Lloyd said the technology could be used as little or as much as the towns or resort desired. The monitoring of the license plates allows parking patterns to be recorded and could analyze things such as where the vehicle owners who are parking at certain times are from. Advanced systems could be used to immediately inform drivers where open parking spots are available.

Janowiec said the towns didn’t have to use all the “big data” that is collected from the license plate monitoring, but it could be available if wanted.

A major goal would be to get more people taking public transportation.

Revenues could be expected to total hundreds of thousands of dollars a year depending on which entities participate and what rate is set for the paid parking. A preliminary estimate tallies the potential of raising $450,000 in gross revenues with $125,000 after expenses. Where those revenues are spent would be up to the towns and the resort. “Transit programs would be a logical place for some of it,” said Nevins.

“To be successful, we’ve found that the easiest way to effect human behavior is through economics,” said Janowiec. “The other element is to make it convenient for people to use public transit. For example, the parking might be free in the school parking lot with regular transit service.”

Crested Butte councilman Roland Mason expressed concern with pushing more people to already full transit systems like the Mountain Express and RTA without a plan.

“That involves another set of tools that are available,” said Janowiec.

“Having too many people wanting to use the bus is not a bad problem to have,” noted councilman Jackson Petito.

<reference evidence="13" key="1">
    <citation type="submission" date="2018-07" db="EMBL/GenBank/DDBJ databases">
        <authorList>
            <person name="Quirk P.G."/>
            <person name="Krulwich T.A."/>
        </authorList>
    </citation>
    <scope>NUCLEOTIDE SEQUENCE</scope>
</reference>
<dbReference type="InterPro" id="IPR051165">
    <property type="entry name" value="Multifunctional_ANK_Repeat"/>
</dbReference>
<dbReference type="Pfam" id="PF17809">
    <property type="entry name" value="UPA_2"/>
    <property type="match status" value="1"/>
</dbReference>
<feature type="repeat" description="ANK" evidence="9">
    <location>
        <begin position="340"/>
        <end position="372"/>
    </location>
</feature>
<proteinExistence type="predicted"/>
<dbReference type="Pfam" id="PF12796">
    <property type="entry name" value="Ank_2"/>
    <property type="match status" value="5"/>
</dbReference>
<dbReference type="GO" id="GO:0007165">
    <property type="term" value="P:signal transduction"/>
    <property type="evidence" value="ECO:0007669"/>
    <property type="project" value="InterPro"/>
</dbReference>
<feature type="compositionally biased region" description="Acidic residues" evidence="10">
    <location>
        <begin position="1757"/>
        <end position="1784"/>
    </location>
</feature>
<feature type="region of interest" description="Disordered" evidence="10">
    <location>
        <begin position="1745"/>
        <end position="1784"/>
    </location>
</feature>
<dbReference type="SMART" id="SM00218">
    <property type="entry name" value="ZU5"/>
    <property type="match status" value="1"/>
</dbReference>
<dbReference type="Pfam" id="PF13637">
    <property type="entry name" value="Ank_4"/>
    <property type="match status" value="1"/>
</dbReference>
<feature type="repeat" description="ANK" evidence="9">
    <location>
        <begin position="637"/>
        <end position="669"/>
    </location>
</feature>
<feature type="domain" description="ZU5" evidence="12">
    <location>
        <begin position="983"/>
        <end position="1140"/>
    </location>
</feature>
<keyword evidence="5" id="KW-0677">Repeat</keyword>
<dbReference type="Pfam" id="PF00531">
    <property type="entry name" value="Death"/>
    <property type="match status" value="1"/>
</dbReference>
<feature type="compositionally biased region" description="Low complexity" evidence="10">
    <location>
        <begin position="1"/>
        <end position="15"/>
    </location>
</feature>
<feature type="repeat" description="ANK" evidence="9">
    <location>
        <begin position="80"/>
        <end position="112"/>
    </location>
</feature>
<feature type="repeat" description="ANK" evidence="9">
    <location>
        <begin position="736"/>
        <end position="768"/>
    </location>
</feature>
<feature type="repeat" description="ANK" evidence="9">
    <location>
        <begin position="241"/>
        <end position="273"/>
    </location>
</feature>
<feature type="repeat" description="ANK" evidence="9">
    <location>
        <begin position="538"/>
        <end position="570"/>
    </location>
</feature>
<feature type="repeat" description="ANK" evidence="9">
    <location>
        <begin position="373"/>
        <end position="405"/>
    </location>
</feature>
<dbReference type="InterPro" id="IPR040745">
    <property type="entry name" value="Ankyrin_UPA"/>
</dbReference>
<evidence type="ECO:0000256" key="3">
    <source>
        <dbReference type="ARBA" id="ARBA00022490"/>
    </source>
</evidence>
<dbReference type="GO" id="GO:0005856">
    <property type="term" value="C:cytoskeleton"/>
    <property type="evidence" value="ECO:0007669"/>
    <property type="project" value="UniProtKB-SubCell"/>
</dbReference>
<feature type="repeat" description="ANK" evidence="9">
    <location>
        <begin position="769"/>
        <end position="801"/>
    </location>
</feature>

“What happens when Crested Butte becomes more commodity than community and you erase some of the reasons people come to Crested Butte in the first place?” asked resident Harry Woods.

“There is a danger of too many people driving in and around town and then Crested Butte is no longer a pedestrian town,” responded Crested Butte councilman and parking committee member Chris Ladoulis. “We would be asking people who use vehicles to help pay for the impacts of vehicles, the street maintenance, the parking lots. This would be meant to shift people to transit or foot or bikes. Think of both sides of this.”

“Paid parking doesn’t make sense without the technology to help the locals,” added Yerman. “Residential parking would be a good example of that. If we move in this direction, we would want to focus first on the residents and employees and make it work for them. I’m not advocating one way or the other but you have to make sure the locals are taken care of. But parking in town in the last ten years has gone way beyond marking tires with chalk.”

Yerman said not every neighborhood in town would necessarily need to have permits but those in close proximity to Elk Avenue most likely would.

Interstate would obviously be paid to run the system, with a management fee of about $77,000 budgeted annually. In Breckenridge, Lloyd said the parking ambassadors are paid about $19 per hour. Start-up costs for a local system would be about $187,000 primarily for the kiosk meters and specialized vehicles that read the license plates.

“This program is fluid,” said Nevins. “It’s not sticks and bricks like a parking garage. It is an opportunity for the two towns and the resort to solve this together and it could be a win-win for everyone. It is important for everyone to be involved.”

Janowiec said getting the community onboard with the idea and developing the parking policy is the hardest part of the process. Installing the logistics of the program would take about two months, he said. “There are challenges with any system but the question is how to deal with them. We have seen this work in many towns like Crested Butte because the system has to be designed in a unique manner for each place.”

Yerman said there would have to be a lot of community discussion before deciding to head toward an integrated paid parking system. He suggested both town councils formally discuss the idea at an upcoming council meeting. From there, broader community discussion would be needed if the councils supported the idea. “This is nothing we’re jumping straight into,” he said.

But the discussion is now under way and the citizen’s committee studying the issue will make a presentation on the parking options to the council at its next meeting on October 16. The council members said they were open to discussing the idea of a paid parking system for the community.